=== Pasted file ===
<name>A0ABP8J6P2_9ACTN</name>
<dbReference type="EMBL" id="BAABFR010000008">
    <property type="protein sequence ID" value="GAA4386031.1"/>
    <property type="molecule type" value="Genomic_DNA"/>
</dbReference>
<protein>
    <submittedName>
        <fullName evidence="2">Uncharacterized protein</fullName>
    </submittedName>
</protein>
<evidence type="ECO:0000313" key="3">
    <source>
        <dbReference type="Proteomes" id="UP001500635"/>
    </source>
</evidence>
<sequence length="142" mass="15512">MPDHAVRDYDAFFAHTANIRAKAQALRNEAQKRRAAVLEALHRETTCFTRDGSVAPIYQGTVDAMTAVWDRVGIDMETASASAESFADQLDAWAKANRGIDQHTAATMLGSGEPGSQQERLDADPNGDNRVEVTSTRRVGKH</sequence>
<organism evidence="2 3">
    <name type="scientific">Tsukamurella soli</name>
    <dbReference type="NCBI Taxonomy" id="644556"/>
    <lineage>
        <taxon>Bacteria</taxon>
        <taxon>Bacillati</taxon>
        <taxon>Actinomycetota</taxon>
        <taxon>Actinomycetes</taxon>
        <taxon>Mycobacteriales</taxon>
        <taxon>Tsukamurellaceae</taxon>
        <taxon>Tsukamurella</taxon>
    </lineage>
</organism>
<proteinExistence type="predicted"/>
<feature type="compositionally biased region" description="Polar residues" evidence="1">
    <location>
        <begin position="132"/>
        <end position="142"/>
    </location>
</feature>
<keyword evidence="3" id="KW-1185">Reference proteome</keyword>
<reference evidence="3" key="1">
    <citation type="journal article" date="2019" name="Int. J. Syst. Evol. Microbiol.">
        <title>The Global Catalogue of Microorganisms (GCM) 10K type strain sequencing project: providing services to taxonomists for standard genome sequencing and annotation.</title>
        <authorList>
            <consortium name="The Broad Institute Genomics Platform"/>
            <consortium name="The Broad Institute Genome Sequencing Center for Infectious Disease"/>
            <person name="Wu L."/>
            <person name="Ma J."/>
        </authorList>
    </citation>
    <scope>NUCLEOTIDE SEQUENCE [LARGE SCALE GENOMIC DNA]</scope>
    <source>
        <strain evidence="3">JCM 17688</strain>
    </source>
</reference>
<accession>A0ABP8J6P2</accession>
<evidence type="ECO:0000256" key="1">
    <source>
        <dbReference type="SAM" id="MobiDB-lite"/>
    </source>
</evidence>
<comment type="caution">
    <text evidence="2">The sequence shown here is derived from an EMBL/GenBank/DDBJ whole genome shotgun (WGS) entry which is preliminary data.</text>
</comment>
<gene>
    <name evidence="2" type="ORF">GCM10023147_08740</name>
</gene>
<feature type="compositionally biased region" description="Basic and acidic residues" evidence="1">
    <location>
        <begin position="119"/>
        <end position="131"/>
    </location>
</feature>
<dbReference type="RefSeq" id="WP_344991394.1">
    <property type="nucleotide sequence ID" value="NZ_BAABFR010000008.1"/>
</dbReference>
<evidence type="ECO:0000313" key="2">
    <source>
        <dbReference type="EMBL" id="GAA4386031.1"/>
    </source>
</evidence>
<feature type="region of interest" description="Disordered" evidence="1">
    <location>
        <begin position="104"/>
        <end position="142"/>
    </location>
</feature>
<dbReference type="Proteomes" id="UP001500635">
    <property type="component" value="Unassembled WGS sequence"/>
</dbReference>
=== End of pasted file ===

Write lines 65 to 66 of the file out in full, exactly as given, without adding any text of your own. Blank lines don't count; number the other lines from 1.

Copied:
<feature type="compositionally biased region" description="Basic and acidic residues" evidence="1">
    <location>